Many combinations of the weighting coefficients are possible. According to the Shannon sampling theorem extended to the two-dimensional case, the following approximate result is obtained:α1 = 9, α2 = α3 = b, α4 = 1. From the standpoint of interpolation, the following combination is adopted: α1 = 2, α2 = α3 = 1, α4 = 0. This is equivalent ot take as the count rate of each picture element equal to the height at its center up to the triangle determined by the three nearest columns with height equal to the respective count rate measured at each observation point. This situation is depicted in FIG. 11. In other words, the interpolation is proceeded by taking the three nearest measurements. Introducing the above coefficients in Equation (1), the following relations that determine the count rate of each picture element are given:

R.sub.i,j.sup.1 = 1/4 [ X.sub.i.sub.-1,j + X.sub.i,j.sub.-1 + 2 X.sub.i,j ] (8-a)

R.sub.i,j.sup.2 = 1/4 [ X.sub.i.sub.-1,j + X.sub.i,j.sub.+1 + 2 X.sub.i,j ] (8-b)

R.sub.i,j.sup.3 = 1/4 [ X.sub.i,j.sub.-1 + X.sub.i.sub.-1,j + 2 X.sub.i,j ] (8-c)

R.sub.i,j.sup.4 = 1/4 [ X.sub.i,j.sub.+1 + X.sub.i.sub.+1,j + 2 X.sub.i,j ] (8-d)

The coefficient of variation given by Equation (7) will become:

ε(R) = √6 / 4 √N≃1 / √2.7N (9)

equation (9) shows that this interpolation yields an effective multiplication of the preset number N by a factor of 2.7. The statistical fluctuations are reduced by this factor, still improving the picture quality.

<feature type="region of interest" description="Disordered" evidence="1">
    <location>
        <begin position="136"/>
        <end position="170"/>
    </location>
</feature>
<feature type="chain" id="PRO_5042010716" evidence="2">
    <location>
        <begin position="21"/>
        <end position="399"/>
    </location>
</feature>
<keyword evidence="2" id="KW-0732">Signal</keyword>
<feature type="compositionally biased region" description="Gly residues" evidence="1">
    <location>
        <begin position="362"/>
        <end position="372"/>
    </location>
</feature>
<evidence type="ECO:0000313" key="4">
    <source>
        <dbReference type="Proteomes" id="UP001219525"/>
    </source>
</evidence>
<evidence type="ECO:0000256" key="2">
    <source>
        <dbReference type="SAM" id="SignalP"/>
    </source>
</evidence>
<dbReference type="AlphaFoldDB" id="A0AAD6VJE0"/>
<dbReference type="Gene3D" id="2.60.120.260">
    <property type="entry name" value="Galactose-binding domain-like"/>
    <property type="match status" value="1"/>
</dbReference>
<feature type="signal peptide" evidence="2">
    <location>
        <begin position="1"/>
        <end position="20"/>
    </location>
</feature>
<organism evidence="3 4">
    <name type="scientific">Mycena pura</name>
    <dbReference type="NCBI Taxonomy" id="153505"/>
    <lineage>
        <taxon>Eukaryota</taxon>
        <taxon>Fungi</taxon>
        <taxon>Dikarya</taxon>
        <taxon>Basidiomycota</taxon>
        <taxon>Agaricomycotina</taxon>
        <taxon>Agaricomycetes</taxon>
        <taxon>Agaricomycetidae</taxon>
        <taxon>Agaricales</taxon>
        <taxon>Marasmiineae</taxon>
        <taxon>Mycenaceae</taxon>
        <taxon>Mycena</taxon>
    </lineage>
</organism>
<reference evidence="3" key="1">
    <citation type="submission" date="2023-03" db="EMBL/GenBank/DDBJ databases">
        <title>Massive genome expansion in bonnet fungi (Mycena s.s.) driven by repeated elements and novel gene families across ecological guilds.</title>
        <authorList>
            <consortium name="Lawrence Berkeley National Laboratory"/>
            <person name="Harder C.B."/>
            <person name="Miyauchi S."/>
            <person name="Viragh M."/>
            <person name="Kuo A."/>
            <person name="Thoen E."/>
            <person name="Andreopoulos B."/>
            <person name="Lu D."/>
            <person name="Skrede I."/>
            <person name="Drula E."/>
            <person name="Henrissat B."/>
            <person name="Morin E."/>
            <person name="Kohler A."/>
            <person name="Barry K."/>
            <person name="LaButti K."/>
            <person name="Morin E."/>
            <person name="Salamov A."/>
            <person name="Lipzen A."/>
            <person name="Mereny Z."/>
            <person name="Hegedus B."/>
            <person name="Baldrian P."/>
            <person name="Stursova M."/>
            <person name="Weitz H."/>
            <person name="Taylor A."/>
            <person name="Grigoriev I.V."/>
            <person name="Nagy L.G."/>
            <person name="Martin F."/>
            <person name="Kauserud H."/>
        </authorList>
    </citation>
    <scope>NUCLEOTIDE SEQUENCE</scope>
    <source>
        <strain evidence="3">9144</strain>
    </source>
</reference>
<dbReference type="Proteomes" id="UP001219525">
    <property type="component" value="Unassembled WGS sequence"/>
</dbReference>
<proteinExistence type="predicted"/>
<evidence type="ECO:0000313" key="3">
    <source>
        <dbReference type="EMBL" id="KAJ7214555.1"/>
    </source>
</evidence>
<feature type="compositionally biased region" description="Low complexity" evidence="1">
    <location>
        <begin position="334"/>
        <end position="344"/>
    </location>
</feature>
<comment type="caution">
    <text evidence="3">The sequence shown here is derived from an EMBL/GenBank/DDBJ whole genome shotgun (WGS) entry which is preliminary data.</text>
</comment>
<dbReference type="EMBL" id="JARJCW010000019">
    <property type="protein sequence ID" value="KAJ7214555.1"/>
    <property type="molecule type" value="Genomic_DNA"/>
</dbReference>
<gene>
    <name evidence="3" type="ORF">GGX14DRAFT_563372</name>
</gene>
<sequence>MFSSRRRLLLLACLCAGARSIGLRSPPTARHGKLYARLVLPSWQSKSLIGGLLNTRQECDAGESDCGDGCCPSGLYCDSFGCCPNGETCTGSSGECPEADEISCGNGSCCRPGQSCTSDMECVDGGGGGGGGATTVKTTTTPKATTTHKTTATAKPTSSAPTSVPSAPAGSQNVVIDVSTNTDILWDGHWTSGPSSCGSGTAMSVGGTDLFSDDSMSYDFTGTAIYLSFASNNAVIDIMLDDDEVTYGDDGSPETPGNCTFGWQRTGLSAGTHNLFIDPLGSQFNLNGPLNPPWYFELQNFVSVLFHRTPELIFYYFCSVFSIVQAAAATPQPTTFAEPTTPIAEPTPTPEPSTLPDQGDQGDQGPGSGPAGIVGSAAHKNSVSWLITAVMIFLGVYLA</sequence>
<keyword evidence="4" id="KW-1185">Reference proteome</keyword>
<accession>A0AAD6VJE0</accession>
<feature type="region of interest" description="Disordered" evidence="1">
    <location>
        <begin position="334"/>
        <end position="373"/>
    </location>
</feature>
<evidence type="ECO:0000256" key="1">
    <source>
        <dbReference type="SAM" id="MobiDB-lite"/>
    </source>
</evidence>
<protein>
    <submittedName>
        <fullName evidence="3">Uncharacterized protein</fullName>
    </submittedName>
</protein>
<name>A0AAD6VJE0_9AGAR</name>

FIG. 12 is a block diagram of an embodiment of the display system with interpolation. In FIG. 12, blocks 11 and 12 are (read/display buffers) R/D buffers -1 and -2; 13 and 14 are main memories; 15 and 16 are line buffers -1 and -2, respectively. The system shown in FIG. 12 works in two different cycles: "read in" and "display". In the read in cycle, the data of one line Xi,j (j = 1, 2, . . . ) are stored in the main memory through R/D buffer -1 (block 11). As the scanning is proceeded in a reciprocated motion, and it is desirable to store the data as they were gathered always in the same direction, it is necessary to store the even lines upside down. The R/D buffers and the main memories are constituted by shift registers as shown in FIGS. 13 and 14. Odd lines are stored in the corresponding main memory 13 directly from R/D buffer -1. The mechanism of storing even lines is shown in FIG. 14. If, for example, one line is constituted by five words, four pulses are used to circulate the whole data and the fifth pulse is used to store one word in the even line main memory 14. By repeating this process five times, a complete line is stored in the main memory. This mechanism allows to store the whole data in the main memory in sequence suited to be displayed in synchronism with the horizontal sweep signal of the television.